By John Bradshaw
Much has been written about the human-animal bond, and the benefits it brings to owners of companion animals. Sometimes pets are portrayed as more-or-less interchangeable, as if it made little difference to the relationship whether the pet happens to be a cat, a dog, or a rabbit. The emotional ties that owners feel towards their pets may be somewhat independent of the type of animal involved, but the way the animals feel about their owners will be markedly different from one species to another. Moreover, these differences have profound implications for the well-being of animals that find themselves in a less-than-ideal relationship.
Of course, it’s obvious that cats and dogs aren’t the same, and the differences between them will be reflected in what they can contribute to the relationship. Few cat owners take their cats for walks, so it will mainly be dog owners who get the benefits of physical exercise and sociable exchanges with other owners. Dogs are much easier to train than cats are, and are much more tolerant of other members of their own species: both these differences stem from the two animals’ contrasting origins, and both are clues as to how they perceive their relationship with us.
The domestic cat is essentially a rather solitary and territorial animal, and one that is still not completely domesticated, despite appearances to the contrary. Descended from the North African/Middle Eastern wildcat Felis lybica, it probably began a loose association with mankind some 10,000 years ago, but domestication in the sense of turning into a pet does not seem to have begun until about 2,000 BC, and has not proceeded entirely smoothly since then. The status of cats as pets has waxed and waned over the centuries, and it is only very recently, on an evolutionary time-scale, that they have become as popular as dogs. Apart from the minority of kittens that come with a pedigree, most are the product of matings planned by the cats themselves, not by their owners. This habit takes cats outside the strict definition of a domesticated animal, which requires breeding to be at least predominantly under human control.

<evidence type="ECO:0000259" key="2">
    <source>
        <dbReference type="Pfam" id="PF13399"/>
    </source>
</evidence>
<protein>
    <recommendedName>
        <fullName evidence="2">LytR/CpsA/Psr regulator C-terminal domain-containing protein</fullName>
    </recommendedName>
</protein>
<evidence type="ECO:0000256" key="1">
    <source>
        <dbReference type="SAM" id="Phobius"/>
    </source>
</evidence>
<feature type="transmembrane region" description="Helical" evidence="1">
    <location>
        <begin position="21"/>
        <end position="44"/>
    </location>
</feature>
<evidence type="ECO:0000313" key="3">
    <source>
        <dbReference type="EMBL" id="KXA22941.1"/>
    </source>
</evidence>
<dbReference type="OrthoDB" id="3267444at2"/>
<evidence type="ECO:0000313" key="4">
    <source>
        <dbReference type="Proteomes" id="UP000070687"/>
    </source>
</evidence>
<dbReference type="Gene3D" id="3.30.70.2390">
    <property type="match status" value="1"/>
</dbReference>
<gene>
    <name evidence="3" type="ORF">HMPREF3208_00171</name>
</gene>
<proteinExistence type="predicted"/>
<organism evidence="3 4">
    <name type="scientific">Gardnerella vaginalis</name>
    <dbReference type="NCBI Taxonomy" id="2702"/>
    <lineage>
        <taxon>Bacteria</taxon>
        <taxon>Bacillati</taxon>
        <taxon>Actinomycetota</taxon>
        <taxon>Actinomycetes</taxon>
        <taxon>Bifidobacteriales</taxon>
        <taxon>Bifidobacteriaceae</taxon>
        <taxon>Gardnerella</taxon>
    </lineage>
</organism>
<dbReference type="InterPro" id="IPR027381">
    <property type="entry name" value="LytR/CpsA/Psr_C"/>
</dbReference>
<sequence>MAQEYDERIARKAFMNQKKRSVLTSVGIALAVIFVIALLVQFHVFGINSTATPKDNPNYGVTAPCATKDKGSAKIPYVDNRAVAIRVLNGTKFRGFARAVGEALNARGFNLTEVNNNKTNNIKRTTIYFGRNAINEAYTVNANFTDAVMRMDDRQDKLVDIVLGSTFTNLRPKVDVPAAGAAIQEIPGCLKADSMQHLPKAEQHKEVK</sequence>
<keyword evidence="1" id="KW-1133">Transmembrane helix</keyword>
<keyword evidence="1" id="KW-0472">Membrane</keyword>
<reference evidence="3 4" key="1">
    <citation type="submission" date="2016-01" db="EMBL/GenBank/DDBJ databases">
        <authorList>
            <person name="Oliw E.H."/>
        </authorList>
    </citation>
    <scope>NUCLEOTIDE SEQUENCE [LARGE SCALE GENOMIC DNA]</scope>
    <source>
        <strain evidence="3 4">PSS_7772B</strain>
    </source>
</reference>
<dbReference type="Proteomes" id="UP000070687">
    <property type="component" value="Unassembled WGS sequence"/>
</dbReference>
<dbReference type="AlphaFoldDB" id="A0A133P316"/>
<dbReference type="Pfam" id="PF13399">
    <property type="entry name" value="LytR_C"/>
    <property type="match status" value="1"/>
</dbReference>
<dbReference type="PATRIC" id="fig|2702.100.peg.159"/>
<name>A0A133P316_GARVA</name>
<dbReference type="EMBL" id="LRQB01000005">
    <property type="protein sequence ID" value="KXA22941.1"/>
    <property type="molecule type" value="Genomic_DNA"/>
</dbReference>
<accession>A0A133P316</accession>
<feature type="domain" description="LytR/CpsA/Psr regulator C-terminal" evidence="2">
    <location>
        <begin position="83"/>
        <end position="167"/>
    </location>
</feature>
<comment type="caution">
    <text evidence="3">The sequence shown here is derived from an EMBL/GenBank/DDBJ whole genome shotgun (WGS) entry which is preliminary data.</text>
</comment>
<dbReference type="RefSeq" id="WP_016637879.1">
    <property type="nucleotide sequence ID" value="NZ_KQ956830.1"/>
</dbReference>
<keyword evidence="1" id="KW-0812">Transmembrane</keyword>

Moreover, many cats appear to enjoy hunting, a habit that until recently formed much of their raison d’etre, but now disgusts many of their owners, and enrages lovers of wildlife. That cats have been unable to shed this habit is probably due to their exacting nutritional requirements, shared with all of the cat family including lions and tigers. Until these became fully understood some forty years ago, much of the food provided by cat owners would have been nutritionally inadequate, forcing those cats to hunt in order to obtain the nutrients they needed for successful breeding. Now that a completely balanced diet for cats is available in every supermarket, no cat should need to go out hunting, but insufficient time has passed for this instinct to die out.
Dogs have a much longer and more complete history of domestication. Moreover, they are descended from a species, the grey wolf, which had already evolved a highly sophisticated social brain that was, evidently, ripe for adaptation to a life with mankind. By eight thousand years ago, when cats were still making their first tentative steps towards eventual domestication, dogs had already diverged into multiple types, adapted for guarding, hunting and even as status objects.